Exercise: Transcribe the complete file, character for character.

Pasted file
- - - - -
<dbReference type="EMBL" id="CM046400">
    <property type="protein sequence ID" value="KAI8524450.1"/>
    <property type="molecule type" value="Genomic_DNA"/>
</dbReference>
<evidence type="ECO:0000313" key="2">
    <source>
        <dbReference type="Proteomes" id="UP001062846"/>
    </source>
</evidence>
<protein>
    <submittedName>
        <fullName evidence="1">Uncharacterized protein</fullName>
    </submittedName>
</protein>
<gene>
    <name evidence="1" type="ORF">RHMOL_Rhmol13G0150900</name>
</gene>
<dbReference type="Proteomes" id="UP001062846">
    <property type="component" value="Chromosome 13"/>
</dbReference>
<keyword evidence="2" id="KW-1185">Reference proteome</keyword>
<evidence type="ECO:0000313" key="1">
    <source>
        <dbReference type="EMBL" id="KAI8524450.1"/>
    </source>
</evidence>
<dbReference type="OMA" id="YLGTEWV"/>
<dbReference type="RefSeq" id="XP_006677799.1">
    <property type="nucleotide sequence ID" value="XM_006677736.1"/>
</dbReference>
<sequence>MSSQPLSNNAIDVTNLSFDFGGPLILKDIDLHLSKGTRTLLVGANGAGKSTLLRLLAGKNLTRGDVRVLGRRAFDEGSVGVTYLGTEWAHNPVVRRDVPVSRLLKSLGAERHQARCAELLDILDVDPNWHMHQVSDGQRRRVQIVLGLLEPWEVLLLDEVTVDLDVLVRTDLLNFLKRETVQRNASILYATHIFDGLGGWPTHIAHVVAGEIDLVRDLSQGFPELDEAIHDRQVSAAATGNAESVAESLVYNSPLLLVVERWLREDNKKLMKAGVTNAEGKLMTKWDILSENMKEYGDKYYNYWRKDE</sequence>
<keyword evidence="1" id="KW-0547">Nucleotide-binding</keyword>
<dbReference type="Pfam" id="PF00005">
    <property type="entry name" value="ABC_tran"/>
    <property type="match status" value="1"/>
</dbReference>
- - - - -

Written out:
<dbReference type="EMBL" id="CM046400">
    <property type="protein sequence ID" value="KAI8524450.1"/>
    <property type="molecule type" value="Genomic_DNA"/>
</dbReference>
<evidence type="ECO:0000313" key="2">
    <source>
        <dbReference type="Proteomes" id="UP001062846"/>
    </source>
</evidence>
<protein>
    <submittedName>
        <fullName evidence="1">Uncharacterized protein</fullName>
    </submittedName>
</protein>
<gene>
    <name evidence="1" type="ORF">RHMOL_Rhmol13G0150900</name>
</gene>
<dbReference type="Proteomes" id="UP001062846">
    <property type="component" value="Chromosome 13"/>
</dbReference>
<keyword evidence="2" id="KW-1185">Reference proteome</keyword>
<evidence type="ECO:0000313" key="1">
    <source>
        <dbReference type="EMBL" id="KAI8524450.1"/>
    </source>
</evidence>
<dbReference type="OMA" id="YLGTEWV"/>
<dbReference type="RefSeq" id="XP_006677799.1">
    <property type="nucleotide sequence ID" value="XM_006677736.1"/>
</dbReference>
<sequence>MSSQPLSNNAIDVTNLSFDFGGPLILKDIDLHLSKGTRTLLVGANGAGKSTLLRLLAGKNLTRGDVRVLGRRAFDEGSVGVTYLGTEWAHNPVVRRDVPVSRLLKSLGAERHQARCAELLDILDVDPNWHMHQVSDGQRRRVQIVLGLLEPWEVLLLDEVTVDLDVLVRTDLLNFLKRETVQRNASILYATHIFDGLGGWPTHIAHVVAGEIDLVRDLSQGFPELDEAIHDRQVSAAATGNAESVAESLVYNSPLLLVVERWLREDNKKLMKAGVTNAEGKLMTKWDILSENMKEYGDKYYNYWRKDE</sequence>
<keyword evidence="1" id="KW-0547">Nucleotide-binding</keyword>
<dbReference type="Pfam" id="PF00005">
    <property type="entry name" value="ABC_tran"/>
    <property type="match status" value="1"/>
</dbReference>